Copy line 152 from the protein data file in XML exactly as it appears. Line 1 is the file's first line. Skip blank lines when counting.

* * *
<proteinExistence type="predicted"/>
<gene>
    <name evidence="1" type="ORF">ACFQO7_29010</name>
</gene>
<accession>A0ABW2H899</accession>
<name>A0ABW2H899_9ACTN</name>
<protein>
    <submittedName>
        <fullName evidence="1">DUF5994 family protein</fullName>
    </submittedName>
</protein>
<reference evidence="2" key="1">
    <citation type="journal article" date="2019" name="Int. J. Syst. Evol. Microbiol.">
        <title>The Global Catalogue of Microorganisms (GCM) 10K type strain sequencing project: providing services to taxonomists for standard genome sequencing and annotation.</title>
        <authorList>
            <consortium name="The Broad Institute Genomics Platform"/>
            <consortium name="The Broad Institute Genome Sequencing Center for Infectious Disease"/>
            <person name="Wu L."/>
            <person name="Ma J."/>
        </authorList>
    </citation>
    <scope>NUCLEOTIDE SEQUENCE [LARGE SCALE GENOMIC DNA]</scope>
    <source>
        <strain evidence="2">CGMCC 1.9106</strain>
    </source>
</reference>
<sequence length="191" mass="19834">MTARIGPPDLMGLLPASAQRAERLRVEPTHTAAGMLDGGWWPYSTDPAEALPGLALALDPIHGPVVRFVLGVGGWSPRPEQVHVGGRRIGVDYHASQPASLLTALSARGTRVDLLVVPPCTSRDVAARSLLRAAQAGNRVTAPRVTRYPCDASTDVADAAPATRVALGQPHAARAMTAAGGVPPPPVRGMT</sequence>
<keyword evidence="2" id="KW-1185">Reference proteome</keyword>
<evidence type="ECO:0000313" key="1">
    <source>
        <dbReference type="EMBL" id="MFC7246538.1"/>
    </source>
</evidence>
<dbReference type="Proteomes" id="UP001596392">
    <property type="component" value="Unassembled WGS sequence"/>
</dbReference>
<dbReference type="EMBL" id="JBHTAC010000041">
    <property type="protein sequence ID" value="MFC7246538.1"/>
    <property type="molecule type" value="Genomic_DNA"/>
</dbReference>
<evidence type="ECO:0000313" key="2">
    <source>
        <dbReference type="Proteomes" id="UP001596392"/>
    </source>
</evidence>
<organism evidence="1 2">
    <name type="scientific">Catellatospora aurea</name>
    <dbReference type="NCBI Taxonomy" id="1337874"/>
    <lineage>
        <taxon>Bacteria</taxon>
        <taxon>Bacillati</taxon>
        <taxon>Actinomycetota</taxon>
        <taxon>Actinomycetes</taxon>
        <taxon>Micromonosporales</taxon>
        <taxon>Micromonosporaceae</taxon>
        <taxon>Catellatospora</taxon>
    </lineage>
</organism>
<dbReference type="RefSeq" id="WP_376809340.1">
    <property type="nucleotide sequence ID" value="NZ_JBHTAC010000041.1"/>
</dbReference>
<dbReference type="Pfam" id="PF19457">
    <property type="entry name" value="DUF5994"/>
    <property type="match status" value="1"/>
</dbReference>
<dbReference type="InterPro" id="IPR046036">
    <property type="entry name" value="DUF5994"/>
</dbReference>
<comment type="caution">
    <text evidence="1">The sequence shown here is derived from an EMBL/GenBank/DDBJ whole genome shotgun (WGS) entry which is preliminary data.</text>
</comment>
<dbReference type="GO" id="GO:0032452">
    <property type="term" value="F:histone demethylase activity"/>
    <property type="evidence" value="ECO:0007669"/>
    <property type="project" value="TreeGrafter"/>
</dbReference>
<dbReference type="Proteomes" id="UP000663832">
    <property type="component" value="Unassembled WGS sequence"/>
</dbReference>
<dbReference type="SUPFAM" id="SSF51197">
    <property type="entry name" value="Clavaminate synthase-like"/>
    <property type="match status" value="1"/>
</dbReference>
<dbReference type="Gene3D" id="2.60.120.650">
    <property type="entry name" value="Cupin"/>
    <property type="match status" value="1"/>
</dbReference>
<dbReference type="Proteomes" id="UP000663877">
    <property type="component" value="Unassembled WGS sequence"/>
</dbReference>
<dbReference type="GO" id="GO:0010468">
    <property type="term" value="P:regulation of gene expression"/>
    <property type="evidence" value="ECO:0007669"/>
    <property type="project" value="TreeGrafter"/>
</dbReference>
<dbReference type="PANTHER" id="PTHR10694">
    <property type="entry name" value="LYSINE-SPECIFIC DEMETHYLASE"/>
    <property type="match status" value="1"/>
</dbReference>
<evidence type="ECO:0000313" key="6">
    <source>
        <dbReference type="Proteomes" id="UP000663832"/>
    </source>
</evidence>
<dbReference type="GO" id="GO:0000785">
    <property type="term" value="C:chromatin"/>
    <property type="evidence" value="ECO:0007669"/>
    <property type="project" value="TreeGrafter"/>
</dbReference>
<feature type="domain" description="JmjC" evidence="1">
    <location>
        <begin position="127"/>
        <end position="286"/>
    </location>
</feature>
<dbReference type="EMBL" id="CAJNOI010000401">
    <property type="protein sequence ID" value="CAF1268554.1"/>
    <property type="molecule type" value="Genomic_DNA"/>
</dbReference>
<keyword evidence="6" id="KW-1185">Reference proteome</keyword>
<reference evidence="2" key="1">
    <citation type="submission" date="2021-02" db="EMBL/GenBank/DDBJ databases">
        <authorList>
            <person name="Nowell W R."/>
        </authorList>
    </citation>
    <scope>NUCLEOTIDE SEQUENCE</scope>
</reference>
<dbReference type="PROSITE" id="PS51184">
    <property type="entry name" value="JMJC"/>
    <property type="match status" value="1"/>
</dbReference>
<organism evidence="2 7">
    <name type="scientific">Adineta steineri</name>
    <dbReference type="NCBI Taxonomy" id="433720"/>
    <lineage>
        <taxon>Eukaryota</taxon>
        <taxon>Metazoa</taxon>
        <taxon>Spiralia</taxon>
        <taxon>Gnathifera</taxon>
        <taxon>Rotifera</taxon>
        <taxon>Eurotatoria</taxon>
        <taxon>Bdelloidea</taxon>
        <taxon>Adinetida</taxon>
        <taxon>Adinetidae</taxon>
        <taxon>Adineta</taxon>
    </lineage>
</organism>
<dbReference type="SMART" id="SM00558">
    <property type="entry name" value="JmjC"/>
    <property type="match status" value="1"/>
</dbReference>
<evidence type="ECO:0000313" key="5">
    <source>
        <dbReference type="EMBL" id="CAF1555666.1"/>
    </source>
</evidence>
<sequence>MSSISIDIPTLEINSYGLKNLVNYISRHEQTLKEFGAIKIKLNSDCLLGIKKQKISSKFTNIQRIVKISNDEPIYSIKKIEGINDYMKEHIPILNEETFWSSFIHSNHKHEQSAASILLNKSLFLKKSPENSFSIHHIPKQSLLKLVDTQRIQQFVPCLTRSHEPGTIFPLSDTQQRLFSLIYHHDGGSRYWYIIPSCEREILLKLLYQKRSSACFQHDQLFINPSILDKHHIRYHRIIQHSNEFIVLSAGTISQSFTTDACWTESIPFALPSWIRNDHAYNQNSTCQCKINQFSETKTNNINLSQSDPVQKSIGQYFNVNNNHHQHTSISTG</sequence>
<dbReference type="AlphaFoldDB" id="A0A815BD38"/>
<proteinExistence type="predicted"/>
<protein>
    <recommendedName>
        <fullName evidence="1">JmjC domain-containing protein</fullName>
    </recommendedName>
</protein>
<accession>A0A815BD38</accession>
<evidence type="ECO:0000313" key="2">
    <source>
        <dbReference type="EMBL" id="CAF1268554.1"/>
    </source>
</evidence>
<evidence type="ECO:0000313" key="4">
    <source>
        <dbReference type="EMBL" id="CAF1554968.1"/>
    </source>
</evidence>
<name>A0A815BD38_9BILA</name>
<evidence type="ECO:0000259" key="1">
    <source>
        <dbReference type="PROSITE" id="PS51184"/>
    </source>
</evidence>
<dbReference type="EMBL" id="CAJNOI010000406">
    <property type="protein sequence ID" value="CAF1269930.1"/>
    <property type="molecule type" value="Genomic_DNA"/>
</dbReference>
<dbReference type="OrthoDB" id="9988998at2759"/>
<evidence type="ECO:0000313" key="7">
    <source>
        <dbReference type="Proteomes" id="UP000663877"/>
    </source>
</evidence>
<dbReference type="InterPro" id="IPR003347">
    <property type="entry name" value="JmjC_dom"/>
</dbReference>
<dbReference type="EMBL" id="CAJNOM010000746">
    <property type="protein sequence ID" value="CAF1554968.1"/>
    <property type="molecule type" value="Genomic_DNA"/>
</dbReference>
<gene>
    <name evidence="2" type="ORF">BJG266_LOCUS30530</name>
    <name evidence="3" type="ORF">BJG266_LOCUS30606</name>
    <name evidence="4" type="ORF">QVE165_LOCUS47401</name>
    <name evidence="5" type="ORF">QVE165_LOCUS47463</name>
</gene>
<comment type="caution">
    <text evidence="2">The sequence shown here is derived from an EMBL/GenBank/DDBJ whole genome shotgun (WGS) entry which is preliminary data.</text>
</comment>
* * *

</dbReference>